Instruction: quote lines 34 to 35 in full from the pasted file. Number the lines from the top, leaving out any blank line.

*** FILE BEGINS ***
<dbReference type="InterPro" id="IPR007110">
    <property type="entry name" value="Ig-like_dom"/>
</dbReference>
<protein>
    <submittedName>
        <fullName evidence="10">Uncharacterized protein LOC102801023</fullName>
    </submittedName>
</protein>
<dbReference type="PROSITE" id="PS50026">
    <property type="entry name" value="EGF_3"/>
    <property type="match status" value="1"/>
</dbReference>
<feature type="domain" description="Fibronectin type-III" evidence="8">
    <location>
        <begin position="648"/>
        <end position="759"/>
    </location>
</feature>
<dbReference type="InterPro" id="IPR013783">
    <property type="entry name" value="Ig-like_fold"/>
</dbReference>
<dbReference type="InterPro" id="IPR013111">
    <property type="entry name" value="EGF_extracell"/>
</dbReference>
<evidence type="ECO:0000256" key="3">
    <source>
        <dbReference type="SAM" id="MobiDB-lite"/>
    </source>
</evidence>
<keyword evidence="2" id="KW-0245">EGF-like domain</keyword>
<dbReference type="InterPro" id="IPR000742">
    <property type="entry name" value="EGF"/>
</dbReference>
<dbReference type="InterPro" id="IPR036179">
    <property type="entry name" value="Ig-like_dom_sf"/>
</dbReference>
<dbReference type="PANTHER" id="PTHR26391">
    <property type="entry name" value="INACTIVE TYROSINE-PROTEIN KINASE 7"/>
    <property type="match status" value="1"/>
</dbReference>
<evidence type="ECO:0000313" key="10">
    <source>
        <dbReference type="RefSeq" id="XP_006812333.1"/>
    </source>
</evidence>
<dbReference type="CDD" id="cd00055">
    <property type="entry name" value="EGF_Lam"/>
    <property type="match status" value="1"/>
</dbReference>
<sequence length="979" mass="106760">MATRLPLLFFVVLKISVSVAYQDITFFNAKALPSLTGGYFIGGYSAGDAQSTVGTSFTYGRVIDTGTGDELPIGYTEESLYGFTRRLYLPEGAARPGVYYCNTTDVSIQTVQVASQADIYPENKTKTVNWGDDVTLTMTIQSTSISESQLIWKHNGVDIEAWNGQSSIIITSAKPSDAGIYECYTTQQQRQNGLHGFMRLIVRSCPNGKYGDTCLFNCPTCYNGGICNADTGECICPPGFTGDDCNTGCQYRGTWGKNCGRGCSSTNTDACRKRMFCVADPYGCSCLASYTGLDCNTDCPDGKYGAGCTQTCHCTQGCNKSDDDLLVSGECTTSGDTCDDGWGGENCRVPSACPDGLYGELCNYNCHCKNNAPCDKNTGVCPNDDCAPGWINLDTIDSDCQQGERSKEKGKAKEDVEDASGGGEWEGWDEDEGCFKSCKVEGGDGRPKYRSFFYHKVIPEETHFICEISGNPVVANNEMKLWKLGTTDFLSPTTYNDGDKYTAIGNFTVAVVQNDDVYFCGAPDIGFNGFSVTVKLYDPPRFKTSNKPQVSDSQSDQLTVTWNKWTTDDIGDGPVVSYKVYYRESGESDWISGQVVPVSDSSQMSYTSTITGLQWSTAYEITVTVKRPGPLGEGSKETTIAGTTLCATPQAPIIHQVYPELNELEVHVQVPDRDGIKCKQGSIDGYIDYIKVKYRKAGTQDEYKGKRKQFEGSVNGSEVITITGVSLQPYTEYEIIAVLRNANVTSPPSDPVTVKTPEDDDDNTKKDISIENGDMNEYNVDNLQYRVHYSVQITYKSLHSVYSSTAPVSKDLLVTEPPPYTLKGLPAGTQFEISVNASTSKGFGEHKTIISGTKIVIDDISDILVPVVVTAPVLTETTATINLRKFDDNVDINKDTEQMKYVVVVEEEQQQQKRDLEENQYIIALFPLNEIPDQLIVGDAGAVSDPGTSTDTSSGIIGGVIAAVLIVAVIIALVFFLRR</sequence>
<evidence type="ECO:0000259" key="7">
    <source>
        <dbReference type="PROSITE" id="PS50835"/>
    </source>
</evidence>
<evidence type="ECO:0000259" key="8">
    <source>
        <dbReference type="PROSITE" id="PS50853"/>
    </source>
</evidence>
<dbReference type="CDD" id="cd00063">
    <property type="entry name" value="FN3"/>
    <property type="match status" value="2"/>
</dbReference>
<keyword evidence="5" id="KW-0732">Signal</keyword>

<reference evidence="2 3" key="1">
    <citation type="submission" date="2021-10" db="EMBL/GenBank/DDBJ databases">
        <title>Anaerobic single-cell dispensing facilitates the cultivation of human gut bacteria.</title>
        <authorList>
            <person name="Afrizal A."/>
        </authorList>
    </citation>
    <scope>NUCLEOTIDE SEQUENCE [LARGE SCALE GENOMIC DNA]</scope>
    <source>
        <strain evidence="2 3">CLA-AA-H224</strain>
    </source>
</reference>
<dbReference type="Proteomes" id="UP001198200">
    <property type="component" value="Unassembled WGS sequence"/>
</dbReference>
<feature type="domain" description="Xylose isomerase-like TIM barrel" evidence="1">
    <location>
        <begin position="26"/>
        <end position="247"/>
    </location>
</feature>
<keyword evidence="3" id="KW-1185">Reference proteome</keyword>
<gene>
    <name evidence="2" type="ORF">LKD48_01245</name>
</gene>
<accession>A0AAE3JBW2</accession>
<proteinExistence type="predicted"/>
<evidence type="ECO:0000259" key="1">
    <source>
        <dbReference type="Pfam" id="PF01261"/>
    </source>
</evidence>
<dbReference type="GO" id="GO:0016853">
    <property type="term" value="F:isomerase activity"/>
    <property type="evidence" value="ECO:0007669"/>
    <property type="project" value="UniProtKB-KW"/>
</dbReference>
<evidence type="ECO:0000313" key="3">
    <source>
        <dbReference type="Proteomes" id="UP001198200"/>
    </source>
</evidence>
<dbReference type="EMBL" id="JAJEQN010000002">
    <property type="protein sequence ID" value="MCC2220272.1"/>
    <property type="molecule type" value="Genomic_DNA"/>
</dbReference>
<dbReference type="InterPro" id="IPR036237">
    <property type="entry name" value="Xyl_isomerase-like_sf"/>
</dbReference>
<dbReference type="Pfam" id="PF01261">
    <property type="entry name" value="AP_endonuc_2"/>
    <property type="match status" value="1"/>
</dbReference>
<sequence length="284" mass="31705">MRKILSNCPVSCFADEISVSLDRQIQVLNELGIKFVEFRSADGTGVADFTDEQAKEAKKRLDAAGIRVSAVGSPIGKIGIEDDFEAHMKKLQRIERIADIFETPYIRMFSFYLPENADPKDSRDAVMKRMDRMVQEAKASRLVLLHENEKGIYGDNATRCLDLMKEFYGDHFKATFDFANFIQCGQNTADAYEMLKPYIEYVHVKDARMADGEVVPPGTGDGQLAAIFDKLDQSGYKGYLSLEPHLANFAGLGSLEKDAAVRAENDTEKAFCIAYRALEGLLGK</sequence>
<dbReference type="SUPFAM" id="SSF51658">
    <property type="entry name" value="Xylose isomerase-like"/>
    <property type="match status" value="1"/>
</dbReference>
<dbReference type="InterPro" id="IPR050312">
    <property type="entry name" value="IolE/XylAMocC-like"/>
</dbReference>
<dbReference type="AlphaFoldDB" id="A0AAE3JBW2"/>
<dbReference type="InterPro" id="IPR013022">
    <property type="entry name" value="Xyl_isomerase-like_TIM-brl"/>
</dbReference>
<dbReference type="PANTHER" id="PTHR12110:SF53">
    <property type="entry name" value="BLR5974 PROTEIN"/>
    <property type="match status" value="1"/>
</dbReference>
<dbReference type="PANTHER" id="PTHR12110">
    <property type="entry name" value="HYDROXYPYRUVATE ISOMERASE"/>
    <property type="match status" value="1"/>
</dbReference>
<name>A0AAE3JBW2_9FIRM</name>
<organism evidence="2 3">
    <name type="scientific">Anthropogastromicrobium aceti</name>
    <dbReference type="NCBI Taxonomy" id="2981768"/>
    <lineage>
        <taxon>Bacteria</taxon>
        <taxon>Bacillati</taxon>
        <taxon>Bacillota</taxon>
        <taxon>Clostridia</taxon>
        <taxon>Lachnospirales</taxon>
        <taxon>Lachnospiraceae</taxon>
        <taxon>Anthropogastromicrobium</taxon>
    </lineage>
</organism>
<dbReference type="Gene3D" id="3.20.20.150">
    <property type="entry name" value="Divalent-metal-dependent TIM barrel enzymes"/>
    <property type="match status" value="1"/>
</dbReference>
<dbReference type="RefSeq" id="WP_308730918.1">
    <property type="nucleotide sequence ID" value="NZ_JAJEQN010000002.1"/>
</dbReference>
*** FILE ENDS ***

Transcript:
<dbReference type="InterPro" id="IPR036179">
    <property type="entry name" value="Ig-like_dom_sf"/>